6. Mr X says, “the council deliberately and intentionally delayed and avoided investigating the concerns raised to influence the outcome of a [private] court case [between Mr X and his son’s mother regarding where their children should live] and mislead professionals.” I have seen no evidence to show delays were deliberate and intentional or for the reason put forward by Mr X. There was no fault by the Council. We cannot comment on Mr X’s allegation of the Council’s failure to disclose documents to the court because it was part of proceedings in court.

Medical Examination

  1. The Child and Family Assessment (CFA) record shows the Council held a strategy discussion about Mr X concerns and completed a s47 enquiry. Mr X consistently says he did not refuse to consent to a medical examination of his son. The Council agrees there are no records of conversations with Mr X about this. The Council accepts that Mr X did not refuse consent for a medical assessment of his son and that the only issue was his availability on the specific date.
  2. The London child protection procedures require a person with parental responsibility to give consent for a medical examination. Where there are two parents, it does not require both to give consent. When Mr X was unavailable, the Council then sought consent from his son’s mother. As she holds parental responsibility for his son along with Mr X, this was not fault by the Council.
  3. The CFA record provided by the Council does not include any rationale relating to the the need, timing or consent for a medical assessment of his son in 2019. The Council says the need is obvious after an allegation of physical harm and time was of the essence when arranging a medical assessment of his son due to when the concern was received and the elapsed time. The Council says it made a referral for a medical report the next day and the medical occurred a couple of days later, based on the availability of the paediatrician, so this was out of the Council’s control. This is an appropriate response and there was no fault by the Council.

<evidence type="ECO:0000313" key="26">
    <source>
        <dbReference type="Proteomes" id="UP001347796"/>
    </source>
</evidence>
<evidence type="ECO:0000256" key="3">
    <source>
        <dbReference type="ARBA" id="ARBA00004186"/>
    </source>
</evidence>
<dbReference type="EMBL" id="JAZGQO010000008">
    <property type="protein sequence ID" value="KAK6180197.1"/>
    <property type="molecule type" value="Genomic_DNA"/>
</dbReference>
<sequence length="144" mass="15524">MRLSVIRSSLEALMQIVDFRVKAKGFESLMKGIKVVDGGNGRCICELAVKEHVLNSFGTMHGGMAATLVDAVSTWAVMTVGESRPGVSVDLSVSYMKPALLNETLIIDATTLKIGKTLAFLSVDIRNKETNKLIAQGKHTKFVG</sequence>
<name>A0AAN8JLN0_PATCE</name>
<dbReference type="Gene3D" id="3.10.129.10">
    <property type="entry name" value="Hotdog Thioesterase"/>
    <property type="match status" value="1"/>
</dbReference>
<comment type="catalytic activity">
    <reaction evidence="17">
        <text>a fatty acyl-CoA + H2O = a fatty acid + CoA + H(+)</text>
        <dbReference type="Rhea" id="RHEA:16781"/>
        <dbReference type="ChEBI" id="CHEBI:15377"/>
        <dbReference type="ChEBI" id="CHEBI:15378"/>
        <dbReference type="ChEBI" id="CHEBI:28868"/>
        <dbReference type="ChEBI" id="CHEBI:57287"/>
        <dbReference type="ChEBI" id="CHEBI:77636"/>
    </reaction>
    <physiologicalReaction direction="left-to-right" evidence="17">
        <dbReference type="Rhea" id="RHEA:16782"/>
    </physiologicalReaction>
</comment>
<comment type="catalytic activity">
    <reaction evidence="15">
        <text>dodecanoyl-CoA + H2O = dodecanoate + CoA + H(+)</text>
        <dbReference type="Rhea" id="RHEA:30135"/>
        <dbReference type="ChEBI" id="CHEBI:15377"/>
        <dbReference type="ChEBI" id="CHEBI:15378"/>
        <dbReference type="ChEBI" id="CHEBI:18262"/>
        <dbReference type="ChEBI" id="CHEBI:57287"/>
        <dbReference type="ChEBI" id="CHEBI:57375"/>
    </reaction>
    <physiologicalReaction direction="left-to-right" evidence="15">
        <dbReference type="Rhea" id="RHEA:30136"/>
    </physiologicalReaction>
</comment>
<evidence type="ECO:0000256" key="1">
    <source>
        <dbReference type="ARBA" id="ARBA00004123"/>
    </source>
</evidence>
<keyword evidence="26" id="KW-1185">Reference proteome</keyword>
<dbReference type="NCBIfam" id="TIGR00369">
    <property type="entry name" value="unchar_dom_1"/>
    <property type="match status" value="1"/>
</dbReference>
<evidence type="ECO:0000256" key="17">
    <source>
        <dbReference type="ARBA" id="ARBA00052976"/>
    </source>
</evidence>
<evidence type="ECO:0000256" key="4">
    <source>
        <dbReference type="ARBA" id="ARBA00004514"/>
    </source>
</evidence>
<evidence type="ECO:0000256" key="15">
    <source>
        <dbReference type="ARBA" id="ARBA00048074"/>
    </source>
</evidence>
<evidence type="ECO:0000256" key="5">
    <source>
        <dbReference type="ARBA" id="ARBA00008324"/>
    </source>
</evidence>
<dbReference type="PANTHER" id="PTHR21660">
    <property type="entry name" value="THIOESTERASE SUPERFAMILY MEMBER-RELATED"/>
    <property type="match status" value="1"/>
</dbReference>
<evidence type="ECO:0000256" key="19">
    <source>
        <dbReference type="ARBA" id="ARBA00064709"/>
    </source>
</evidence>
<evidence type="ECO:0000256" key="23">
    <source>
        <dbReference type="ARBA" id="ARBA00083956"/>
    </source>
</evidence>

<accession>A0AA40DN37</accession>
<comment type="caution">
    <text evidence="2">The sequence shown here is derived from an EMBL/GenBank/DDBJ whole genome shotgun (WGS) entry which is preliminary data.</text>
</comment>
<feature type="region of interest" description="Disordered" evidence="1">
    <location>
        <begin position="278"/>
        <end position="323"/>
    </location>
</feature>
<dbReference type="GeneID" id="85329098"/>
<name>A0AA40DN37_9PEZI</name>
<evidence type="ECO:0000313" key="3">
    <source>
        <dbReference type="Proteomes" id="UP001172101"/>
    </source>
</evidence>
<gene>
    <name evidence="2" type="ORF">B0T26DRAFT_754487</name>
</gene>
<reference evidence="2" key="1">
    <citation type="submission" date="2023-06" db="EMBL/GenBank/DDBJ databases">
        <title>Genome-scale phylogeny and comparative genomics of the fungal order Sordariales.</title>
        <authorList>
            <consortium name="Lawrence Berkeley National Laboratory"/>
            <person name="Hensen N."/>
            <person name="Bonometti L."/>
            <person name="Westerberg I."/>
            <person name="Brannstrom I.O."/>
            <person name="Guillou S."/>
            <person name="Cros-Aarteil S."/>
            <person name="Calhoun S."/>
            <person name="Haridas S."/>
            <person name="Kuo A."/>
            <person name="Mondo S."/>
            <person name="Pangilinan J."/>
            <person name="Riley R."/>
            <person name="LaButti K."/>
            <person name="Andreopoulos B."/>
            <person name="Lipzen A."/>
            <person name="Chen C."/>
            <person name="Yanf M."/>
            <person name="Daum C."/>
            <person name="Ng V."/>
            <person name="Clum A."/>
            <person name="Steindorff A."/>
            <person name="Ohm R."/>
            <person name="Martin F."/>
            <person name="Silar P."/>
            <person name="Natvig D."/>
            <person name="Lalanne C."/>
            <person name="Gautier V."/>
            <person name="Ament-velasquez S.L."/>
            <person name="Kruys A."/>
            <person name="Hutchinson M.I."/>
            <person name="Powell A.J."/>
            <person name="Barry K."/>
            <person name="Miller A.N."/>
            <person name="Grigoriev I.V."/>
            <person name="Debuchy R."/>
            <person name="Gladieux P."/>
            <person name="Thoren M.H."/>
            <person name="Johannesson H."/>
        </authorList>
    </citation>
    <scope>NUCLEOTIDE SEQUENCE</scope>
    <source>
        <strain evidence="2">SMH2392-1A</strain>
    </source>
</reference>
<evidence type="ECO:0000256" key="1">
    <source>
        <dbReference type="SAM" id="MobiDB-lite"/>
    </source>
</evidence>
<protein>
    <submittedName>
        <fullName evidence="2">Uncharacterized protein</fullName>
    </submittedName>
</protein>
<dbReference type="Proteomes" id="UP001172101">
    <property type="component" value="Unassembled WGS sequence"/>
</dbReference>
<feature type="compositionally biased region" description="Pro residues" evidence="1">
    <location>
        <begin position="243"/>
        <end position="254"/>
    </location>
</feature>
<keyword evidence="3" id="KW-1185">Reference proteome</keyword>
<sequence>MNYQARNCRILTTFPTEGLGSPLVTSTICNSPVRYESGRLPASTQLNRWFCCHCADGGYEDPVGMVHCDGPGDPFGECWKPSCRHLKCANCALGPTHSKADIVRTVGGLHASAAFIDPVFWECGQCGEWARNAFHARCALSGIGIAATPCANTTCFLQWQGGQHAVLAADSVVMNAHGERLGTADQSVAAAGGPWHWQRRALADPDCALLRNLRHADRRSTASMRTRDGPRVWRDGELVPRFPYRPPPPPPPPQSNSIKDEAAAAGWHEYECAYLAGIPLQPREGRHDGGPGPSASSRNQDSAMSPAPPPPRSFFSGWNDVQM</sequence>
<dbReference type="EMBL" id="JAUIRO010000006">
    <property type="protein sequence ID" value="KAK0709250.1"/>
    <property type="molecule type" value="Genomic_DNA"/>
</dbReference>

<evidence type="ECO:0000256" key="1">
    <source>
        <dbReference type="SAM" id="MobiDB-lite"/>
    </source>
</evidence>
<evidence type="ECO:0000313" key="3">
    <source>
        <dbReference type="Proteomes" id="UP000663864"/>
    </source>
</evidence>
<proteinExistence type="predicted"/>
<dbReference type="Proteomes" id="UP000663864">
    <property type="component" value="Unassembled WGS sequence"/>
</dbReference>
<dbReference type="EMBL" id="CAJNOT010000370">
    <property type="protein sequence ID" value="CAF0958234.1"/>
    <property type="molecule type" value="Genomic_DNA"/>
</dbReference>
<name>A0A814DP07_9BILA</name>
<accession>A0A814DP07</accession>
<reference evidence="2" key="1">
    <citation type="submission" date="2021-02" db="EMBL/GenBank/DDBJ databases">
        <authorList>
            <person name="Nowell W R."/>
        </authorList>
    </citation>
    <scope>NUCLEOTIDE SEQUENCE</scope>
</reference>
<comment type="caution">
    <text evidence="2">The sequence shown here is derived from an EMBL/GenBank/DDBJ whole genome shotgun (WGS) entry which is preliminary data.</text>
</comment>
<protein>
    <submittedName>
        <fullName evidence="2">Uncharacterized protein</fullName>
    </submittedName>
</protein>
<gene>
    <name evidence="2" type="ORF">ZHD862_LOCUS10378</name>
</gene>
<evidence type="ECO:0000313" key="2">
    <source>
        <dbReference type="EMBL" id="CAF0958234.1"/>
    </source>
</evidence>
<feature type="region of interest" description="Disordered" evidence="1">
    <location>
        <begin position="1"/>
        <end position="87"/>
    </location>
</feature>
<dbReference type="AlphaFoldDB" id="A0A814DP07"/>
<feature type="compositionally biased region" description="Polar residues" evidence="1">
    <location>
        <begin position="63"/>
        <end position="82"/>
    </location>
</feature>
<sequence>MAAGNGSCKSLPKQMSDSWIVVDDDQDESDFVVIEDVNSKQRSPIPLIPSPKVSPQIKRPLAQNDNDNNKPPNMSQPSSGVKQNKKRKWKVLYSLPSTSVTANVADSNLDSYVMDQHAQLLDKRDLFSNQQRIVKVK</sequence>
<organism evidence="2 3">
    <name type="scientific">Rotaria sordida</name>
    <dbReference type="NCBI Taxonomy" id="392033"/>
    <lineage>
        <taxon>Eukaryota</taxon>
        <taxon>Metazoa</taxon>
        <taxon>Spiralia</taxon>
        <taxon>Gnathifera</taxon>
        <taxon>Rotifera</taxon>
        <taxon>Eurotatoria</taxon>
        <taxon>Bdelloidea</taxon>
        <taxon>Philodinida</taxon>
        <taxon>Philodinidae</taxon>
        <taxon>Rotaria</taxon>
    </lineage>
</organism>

4. There is also no rationale contained in the CFA record regarding the decision to return his son to his mother’s care following the medical assessment. The Council agreed it should have supported both parents to discuss what should happen. However, there was no obligation on it to do so.
  5. The case note of the social worker’s visit on 5 September 2019 states that Mr X said that he was willing in principle for the children to return to their mother’s care anytime.
  6. We cannot know if the outcome would have been different if the Council had consulted Mr X as his son’s mother also had parental responsibility for his son and his son normally lived with his mother for the majority of time. The Council’s response was appropriate. This is not fault by the Council.

Provision of medical report

  1. Mr X asked for a copy of the medical report under the Freedom of Information Act in September 2019. He was provided with a copy in late October 2019. The Council has agreed that his request was not handled as effectively as it should have been and says it has provided guidance to staff concerning time delays. This is a matter for the Information Commissioner. If Mr X remains unhappy, he could complain to the Information Commissioner about this.